Suzanne and I reminisced yesterday about all three of us helping Mom prepare a full-on feast to be taken to the field.  A feast no different than the ones she normally cooked and served in the kitchen around our large table of nine.  A hot meat-and-potatoes meal complete with bread—sometimes homemade—and vegetables, and likely a dessert.  We prepared it as usual, then loaded it up and took it to the field.  The tailgate of the pickup was the dining table, and we raced to get to one of the two wheel hubs in the box to sit on, as these were prime seats.   We savored it with them as they took a short break, then came home to clean up the pots, pans and plates, and get ready to do it all over again.

In the spirit of Waste Not, Want Not (January 14th), Gail recalled that we saved our sugar sacks, as they were heavier, and somewhat insulated.  Dad would pack his only thermos full of coffee when he took off for the field, and we would pack a refill of coffee in a recycled mayonnaise jar, tucked inside of the sugar sack to keep it warm.   In another sugar sack, we packed another recycled mayonnaise jar of cold water to refill his water jug.  Small coolers were essentially non-existent, as were insulated bottles that are everywhere now.

Gail reports she still saves her sugar sacks.  Mine go in the recycling crate.  If you recall from The Baker, The Long-John Maker–and Suzanne (December 3rd), Suzanne doesn’t bake, so I don’t think she even purchases sugar by the bag.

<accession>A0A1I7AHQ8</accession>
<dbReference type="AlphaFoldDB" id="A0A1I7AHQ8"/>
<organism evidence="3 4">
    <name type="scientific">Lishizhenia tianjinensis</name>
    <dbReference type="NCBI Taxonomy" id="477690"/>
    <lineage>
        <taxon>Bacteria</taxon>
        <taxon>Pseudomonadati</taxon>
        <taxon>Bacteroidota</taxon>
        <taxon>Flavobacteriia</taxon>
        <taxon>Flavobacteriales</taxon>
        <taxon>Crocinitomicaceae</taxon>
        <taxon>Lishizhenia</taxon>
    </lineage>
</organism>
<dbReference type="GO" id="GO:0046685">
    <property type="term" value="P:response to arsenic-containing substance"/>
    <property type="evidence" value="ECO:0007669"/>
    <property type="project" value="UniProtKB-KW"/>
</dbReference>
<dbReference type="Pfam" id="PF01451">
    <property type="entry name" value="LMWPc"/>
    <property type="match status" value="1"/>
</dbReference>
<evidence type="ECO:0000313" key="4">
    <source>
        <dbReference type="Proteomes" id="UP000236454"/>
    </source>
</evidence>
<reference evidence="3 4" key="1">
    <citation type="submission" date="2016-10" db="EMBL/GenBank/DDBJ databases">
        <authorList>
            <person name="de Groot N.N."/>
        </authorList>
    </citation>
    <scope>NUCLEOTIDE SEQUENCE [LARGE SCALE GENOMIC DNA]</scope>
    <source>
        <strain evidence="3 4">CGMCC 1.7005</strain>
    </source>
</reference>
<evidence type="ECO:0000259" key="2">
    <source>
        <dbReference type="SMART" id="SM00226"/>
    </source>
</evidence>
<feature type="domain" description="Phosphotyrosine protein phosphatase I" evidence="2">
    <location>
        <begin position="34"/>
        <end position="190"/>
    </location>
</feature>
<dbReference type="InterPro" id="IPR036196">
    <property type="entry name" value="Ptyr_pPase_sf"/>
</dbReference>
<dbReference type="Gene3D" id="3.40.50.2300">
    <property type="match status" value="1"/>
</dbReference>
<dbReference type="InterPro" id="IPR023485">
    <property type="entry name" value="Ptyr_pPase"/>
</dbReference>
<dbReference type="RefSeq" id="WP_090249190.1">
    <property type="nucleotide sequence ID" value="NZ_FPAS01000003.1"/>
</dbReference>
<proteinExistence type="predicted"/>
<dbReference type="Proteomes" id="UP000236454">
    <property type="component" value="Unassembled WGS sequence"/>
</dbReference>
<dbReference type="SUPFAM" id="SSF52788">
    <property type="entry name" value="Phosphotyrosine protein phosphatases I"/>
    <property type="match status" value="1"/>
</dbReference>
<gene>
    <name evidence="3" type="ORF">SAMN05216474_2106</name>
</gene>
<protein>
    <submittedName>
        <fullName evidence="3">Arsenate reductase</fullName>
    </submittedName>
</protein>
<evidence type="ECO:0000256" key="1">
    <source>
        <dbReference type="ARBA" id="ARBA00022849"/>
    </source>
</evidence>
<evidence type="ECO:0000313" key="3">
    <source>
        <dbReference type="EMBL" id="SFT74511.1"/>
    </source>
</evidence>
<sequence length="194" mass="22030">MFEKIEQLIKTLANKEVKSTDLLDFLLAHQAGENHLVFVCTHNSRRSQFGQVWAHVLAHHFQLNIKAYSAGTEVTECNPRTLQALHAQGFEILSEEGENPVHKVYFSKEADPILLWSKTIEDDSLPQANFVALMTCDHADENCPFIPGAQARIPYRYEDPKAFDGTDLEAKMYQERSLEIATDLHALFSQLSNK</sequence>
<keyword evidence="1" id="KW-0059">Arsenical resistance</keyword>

These honorable duties were our jobs as girls; the boys helped Dad.

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One of our brothers made a surprise visit to our small city for dinner last night.  He and his wife decided to make the 80 mile trip from Wichita to have dinner with Suzanne and me.  We welcomed the gathering, as usual.  Good thing he treated us, because after dinner, while chatting at Suzanne’s place, the truth came out:

We asked him about his memories of the “after harvest” determination, and apparently, there was a double standard.  His memory was that during harvest, not after, Dad would discuss the “harvest wages” with the boys.   This apparently meant there would most certainly be some small, extra token of appreciation for their efforts.  David’s only recollection of what any of those annual tokens were was a new fishing pole.

If you know our family, you can imagine the good-natured banter that took place at that point.  A strong sense of humor prevailed between us three siblings, as it typically does between all of us.  We know, just as we always did, that fairness and equity among their seven children was the rule.

 

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David lived in our small city for a time, and the iconic pizza restaurant was a hit for us all .

We can choose to live with a mindset of abundance, or we can choose to believe in scarcity and lack.  We get to decide.  It doesn’t matter what your house or your car or your bank account look like, the truth resides in your mind.  It is a choice.